What matters most? Students' rankings of simulation components that contribute to clinical judgment

Publisher:
Slack Incorporated
Publication Type:
Journal Article
Citation:
Joournal of Nursing Education, 2014, 233, 53 (2), pp. 97 - 101
Issue Date:
2014-01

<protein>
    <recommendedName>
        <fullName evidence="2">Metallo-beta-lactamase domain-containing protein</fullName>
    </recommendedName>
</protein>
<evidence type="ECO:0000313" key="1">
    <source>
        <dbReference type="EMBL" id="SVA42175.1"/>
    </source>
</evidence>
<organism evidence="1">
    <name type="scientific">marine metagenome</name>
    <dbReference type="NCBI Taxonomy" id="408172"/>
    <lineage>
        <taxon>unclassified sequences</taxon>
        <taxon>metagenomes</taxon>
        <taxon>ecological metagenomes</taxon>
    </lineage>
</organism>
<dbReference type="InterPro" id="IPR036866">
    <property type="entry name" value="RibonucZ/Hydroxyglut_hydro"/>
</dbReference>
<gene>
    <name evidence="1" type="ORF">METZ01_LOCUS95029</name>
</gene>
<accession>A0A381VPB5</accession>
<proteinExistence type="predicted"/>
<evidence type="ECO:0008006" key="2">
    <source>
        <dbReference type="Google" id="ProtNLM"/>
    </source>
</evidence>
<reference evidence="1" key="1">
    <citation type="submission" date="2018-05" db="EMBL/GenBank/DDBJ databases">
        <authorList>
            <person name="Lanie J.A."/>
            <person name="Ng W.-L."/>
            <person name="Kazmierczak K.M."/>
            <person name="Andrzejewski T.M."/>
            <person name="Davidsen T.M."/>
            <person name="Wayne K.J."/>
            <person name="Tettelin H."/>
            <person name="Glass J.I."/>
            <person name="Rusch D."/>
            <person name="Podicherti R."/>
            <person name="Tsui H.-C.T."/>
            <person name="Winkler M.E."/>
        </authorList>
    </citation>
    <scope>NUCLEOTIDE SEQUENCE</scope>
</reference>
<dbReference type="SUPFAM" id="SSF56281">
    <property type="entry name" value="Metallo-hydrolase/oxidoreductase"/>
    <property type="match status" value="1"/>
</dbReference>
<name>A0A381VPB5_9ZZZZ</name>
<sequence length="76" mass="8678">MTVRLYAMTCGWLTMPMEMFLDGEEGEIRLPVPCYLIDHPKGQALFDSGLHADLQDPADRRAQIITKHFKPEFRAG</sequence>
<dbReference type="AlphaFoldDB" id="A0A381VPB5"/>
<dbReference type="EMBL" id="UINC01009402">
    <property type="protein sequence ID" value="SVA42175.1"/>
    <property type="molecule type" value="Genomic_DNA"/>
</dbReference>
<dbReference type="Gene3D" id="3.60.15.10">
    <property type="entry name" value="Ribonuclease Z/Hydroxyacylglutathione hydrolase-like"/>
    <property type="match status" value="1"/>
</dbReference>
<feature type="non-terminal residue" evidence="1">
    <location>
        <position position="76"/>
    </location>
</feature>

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As the pedagogy of health care simulation matures, the level of guidance provided and types of simulation components included increasingly vary. To prepare students for professional practice, one university embedded Tanner's model of clinical judgment within the nursing curricula and integrated simulations. There was interest in seeking students' opinions of "what matters most" in the design and delivery of simulations, which may vary from the academic's viewpoint. Senior undergraduate nursing students (N=150) from three types of study programs rated 11 simulation components in relation to clinical judgment. The three student groups rated all components above 2.9 on a 5-point Likert scale, with some variation across groups for component rankings. The highest ranking components for applying clinical judgment were facilitated debriefing, postsimulation reflection, and guidance by the academic. The lowest ranked components were patient case notes and briefing and orientation to the simulation area. Age and previous nursing experience did not influence the study variables.
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